We are going to cross Río de la Plata or the River Plate in English. The river has long ago become the natural border between Argentina and Uruguay. At the inner and narrowest part it is only about 2 kilometres (1.2 miles) wide and at its mouth it widens about 220 kilometres (140 miles) – and therefore holds the record of being the widest river in the world! Surprisingly enough, it is pretty unknown to people outside South America! Whether it is a real river, an estuary or rather a freshwater gulf, is apparently subject to discussion and something there definitely are distinct opinions on, depending on who you ask. All three designations are being used interchangeably.
The total area of the river is about 35,000 square kilometres (13,500 square miles). Throughout history the surrounding lands have been among the most densely populated areas in Argentina and Uruguay. Buenos Aires is located on the northern shore and Montevideo on the southern.
Río de la Plata is in fact the estuary of the 3 rivers which merge: the Paraná, the Uruguay and the Paraguay rivers. The estuary flows out into the Atlantic Ocean.
From our spot here at Puerto Maduro the river or estuary unquestionably looks like an ocean. On the horizon there is not the faintest sign of land. It is only the unclear waters that suggest that we are not exactly at the Atlantic Ocean.
To all of us it is a new experience being to cross such an impressive river mouth. We are thrilled that we will be reaching Uruguay and a well-preserved old Spanish colonial town on the other shore in a little less than an hour.
The river is remarkably rich in history. Prior to the arrival of Europeans the surrounding land was inhabited by the indigenous South American people. From the 16th century onwards Spaniards and Portuguese arrived to trade and settle in the fertile areas along the river with abundant natural resources for agricultural purposes. Little by little the population along the banks increased and cities arose. At the end of the European colonisation and rule, the new established port cities continued to exploit the river areas.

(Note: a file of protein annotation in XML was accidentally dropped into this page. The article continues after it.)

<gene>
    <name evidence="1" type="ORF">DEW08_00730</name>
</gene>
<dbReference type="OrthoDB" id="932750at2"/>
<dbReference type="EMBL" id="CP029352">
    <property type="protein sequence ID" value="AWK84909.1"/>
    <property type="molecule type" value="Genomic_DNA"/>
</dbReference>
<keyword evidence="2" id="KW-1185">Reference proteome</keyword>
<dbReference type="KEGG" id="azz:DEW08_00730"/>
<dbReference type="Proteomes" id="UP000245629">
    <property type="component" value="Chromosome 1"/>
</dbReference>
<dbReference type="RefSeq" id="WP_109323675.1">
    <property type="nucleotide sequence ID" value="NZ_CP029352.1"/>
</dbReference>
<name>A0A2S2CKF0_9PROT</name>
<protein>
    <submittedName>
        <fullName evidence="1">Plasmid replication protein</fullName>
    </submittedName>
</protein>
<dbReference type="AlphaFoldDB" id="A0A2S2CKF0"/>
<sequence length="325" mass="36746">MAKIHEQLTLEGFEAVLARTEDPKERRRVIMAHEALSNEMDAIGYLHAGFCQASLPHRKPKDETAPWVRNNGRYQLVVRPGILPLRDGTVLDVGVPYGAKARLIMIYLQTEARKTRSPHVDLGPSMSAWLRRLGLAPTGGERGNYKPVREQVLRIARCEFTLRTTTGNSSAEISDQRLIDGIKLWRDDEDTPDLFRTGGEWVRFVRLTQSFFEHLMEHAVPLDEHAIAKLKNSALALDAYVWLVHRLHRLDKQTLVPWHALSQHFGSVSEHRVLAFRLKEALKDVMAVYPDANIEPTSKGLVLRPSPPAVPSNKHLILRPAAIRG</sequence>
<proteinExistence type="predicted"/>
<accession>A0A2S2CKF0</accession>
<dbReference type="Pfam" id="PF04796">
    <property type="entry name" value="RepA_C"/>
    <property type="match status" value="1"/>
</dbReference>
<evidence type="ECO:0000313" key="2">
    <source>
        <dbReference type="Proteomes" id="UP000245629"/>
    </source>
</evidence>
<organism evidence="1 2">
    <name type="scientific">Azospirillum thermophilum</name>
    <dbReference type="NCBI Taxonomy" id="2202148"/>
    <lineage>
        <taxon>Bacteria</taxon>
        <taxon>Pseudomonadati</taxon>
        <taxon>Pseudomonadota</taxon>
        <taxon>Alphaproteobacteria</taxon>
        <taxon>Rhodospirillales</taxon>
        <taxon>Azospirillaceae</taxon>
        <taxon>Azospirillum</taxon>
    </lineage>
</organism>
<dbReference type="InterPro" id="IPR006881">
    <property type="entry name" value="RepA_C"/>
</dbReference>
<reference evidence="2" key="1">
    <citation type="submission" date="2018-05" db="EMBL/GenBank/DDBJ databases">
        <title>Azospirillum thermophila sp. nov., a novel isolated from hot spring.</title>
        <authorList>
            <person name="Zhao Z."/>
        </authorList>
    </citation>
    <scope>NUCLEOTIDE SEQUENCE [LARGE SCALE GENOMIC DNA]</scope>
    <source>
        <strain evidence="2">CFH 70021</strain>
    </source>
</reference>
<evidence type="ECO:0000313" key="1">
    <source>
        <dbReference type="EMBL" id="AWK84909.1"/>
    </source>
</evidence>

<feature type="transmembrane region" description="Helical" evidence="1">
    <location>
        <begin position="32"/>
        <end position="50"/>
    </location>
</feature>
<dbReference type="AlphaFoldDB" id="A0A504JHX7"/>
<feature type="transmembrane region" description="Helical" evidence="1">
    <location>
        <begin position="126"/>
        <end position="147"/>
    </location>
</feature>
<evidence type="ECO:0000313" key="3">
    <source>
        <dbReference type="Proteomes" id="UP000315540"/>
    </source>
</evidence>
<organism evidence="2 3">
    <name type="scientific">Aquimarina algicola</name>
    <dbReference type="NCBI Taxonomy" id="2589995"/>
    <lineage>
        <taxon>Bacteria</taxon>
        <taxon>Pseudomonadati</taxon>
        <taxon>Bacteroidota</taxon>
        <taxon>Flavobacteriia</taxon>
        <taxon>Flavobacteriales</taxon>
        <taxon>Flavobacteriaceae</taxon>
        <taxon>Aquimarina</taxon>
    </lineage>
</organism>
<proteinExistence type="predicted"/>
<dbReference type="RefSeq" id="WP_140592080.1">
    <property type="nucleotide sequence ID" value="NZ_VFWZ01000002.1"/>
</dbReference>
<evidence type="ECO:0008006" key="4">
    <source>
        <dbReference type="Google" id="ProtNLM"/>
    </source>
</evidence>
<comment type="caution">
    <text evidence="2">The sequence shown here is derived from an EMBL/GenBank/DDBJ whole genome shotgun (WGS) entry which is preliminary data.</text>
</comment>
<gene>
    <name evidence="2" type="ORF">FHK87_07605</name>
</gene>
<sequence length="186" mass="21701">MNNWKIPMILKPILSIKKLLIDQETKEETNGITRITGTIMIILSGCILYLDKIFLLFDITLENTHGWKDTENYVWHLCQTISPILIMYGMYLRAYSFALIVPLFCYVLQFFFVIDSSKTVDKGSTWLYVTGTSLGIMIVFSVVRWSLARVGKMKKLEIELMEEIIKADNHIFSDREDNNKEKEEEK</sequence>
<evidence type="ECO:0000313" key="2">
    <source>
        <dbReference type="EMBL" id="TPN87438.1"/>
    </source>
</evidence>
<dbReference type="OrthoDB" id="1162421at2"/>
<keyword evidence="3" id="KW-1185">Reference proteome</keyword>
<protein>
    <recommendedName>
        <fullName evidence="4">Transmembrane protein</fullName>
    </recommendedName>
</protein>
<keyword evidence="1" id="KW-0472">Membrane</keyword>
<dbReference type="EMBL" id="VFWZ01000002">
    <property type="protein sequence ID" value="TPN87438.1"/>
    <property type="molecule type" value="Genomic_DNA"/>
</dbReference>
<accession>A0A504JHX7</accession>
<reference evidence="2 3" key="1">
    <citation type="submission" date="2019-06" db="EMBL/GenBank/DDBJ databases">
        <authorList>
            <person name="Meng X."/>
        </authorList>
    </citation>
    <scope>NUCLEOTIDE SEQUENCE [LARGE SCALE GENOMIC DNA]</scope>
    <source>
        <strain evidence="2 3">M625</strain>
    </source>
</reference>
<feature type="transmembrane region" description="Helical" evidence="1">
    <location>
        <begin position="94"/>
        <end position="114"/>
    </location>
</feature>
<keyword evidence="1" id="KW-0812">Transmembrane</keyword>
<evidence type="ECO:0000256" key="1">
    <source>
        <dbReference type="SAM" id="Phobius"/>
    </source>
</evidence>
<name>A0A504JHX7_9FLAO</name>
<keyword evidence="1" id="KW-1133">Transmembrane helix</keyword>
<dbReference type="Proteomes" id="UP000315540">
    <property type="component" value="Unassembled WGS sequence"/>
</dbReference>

In the beginning of the 19th century British invasions made, as part of the Napoleon Wars, several attempts in vain to conquer Buenos Aires and Montevideo. Each time they were expelled by the strong resistance of the local people.
Also today, the port cities of Río de la Plata have significant importance for the two countries. To a large extent the exports continuously pass through the ports, and this has given rise to lucrative industries along the banks of the greyish brown estuary.
On board the modern ferries there is a cafeteria and a duty-free shop. We immediately find a row of comfortable reclining seats with a river view for the crossing. Again, we don’t have the impression that we are on a river. The estuary is broad – where we pass, it is around 50 kilometres (slightly more than 30 miles) wide. Once more, when looking down into the water, we get proof that it is not the ocean, but a river mouth: the water is not clear at all.